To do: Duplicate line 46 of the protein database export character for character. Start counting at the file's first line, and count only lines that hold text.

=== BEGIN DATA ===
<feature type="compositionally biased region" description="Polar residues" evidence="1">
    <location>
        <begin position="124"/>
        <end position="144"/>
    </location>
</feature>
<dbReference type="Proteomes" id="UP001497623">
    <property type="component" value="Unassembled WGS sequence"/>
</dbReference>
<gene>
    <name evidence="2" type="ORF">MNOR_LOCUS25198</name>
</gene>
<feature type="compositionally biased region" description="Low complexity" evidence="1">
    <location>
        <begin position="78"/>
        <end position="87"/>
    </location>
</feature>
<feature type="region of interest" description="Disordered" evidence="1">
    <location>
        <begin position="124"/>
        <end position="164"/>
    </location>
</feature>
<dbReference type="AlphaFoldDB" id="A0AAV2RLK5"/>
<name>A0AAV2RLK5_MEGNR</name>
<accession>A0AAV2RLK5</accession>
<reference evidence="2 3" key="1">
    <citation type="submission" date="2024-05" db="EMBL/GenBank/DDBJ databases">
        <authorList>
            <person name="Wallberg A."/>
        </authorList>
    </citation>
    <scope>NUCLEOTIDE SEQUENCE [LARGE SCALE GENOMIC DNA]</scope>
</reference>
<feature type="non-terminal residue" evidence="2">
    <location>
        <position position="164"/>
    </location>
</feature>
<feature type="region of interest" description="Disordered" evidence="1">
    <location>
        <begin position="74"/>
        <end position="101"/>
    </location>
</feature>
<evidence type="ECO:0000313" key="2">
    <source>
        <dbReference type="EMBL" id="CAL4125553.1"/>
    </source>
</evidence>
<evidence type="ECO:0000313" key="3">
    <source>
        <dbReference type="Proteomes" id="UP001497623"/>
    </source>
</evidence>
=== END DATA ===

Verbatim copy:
</feature>